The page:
Yes, you read that right. The Hong Kong House. A Chinese restaurant. On a pizza blog.
Over the years, this location has housed "Little Saigon," "Fast Chinese Restaurant" (love that name), and the Imperial Chinese restaurant. Given the building's facade, it will probably always house something along those lines, barring a major facelift.
So it was with some surprise that I noticed one day that word on the sign: "pizza." And after checking the menu on their MySpace page and seeing that they offer "Green Olivers" on their pizza, well, sheer curiosity took over.
Then again, who knows?, I thought. You don't have to be Italian to make good pizza, and even discounting a bit their claim to make the "best pizza in town," the menu does say that it's "bakeo in real brick oven," so it might be pretty good, I figured.
(I'm not trying to make fun of the owners themselves for the misspellings, by the way. I don't know Mandarin Chinese from a mandarin orange, and my knowledge of their language is pretty much limited to those words on the back of fortune cookie slips. But some of the menu entries I find hilarious.)
I went for the lunchtime pizza special - two slices, french fries, and a soft drink for $5. By the time my food came out, I had forgotten about the drink, and the lady at the counter said nothing, so I ended up with just the pizza and fries, but that still is a pretty good deal.
Or at least it would be if the pizza were any good. It wasn't.
The crust was very dark brown underneath, but not at all crisp. In fact, it was downright soggy, like a wet sponge. Had I kept it in its styrofoam container for very long, I might've attributed that to condensation from the steam, but it wasn't in there more than a couple of minutes.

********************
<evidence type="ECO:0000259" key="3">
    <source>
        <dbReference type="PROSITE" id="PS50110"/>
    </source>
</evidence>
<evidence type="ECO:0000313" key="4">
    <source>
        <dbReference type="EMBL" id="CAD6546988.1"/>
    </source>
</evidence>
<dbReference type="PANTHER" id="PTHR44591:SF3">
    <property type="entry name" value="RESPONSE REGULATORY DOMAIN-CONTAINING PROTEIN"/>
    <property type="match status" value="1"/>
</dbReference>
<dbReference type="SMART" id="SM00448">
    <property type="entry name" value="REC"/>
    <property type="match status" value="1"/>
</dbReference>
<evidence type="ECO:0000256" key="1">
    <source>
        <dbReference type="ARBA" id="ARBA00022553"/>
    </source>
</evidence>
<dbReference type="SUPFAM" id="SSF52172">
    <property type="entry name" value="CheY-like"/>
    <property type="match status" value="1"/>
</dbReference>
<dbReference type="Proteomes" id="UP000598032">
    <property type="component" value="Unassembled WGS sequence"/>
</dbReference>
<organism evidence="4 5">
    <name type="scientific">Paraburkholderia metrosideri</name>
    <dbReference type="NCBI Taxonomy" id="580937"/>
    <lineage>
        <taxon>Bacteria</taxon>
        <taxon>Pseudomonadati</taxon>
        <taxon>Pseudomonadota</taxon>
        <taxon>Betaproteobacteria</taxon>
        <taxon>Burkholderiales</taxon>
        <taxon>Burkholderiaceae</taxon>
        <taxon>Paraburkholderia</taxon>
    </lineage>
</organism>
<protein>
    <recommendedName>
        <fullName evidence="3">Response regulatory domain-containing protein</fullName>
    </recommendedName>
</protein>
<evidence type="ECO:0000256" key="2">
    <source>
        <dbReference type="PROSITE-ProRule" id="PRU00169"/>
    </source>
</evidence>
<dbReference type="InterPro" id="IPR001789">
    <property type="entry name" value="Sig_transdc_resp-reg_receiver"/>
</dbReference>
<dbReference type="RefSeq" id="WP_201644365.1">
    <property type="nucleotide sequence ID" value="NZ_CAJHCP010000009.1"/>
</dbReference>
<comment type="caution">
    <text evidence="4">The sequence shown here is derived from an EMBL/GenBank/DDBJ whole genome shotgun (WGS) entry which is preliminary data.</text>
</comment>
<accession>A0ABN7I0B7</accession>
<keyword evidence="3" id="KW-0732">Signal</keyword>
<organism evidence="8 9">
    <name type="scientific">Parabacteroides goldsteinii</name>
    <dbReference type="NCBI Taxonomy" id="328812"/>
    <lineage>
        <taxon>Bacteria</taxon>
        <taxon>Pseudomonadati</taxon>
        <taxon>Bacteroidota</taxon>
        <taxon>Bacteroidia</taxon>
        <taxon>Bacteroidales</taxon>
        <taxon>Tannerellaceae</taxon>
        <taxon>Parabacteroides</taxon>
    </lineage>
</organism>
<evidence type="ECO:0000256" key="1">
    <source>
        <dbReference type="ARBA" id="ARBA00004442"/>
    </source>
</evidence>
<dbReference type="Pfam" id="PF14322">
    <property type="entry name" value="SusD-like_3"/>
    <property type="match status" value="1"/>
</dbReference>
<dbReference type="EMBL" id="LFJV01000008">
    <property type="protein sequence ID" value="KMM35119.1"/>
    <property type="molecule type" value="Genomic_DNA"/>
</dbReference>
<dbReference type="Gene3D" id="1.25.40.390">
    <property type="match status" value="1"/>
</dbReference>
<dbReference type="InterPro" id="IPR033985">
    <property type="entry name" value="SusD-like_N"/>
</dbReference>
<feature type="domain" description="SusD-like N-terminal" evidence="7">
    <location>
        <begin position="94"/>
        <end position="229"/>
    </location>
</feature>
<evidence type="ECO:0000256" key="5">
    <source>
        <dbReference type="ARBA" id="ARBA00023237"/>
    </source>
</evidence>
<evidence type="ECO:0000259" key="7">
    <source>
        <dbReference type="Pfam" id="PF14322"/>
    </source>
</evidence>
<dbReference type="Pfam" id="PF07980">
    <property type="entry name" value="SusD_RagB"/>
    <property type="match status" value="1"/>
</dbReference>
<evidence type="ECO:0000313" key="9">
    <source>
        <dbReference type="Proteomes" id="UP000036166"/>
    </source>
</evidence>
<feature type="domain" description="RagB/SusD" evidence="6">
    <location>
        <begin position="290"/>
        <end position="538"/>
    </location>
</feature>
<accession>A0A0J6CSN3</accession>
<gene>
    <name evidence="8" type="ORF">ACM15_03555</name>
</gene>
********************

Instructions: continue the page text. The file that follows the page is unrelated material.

For all its soft wetness, though, one edge of one of the slices was actually hard - so hard that it was difficult to chew through it. I began to suspect that this pizza might've been baked the night before, rescued from god knows where when a customer unexpectedly asked for pizza at lunchtime, and thrown into the microwave. Maybe not, but that might just as well be what happened, considering what I was given.
The cheese was melted and bland. The sauce was barely noticeable save for some faint herbalness. I didn't pick up any tomato flavor at all.
The fries, at least, weren't too bad. Not great, and they smelled a bit of stale cooking oil, but good enough to eat, which is more than I can say for the pizza, most of which I ended up throwing out.
Now it might seem all too easy to pick on a Chinese restaurant for its bad pizza - I mean, I wouldn't expect to get great Kung Pao chicken at an Italian restaurant. But an Italian restaurant wouldn't serve that in the first place, nor, for that matter, does your average Chinese restaurant offer pizza. So I can't cut them any slack in that regard. They chose to offer pizza, even going so far as to claim it to be the best in town. Was I surprised that it wasn't very good? Not really. But I'll hold it to the same standards as any other pizza.
I should mention, by the way, that HKH's culinary diversity goes well beyond pizza. Besides Chinese food, they also offer spaghetti, tacos, subs, souvlaki, clam chowder ... well, you get the idea.
If it were up to me, I'd say concentrate on the Chinese food and forget the other stuff. But maybe this works for them. They are open till 3 a.m. every night, and maybe if you're drunk and hungry in the wee hours this stuff tastes just fine. But stone sober in the early afternoon, I found this pizza inedible. I give it an F.
Hong Kong House, 985-B S. Clinton Ave. 244-5569, 244-6103
Mon. - Wed., Sat. & Sun. 3 p.m. - 3 a.m. Thu. & Fri. 11 a.m. - 3 a.m.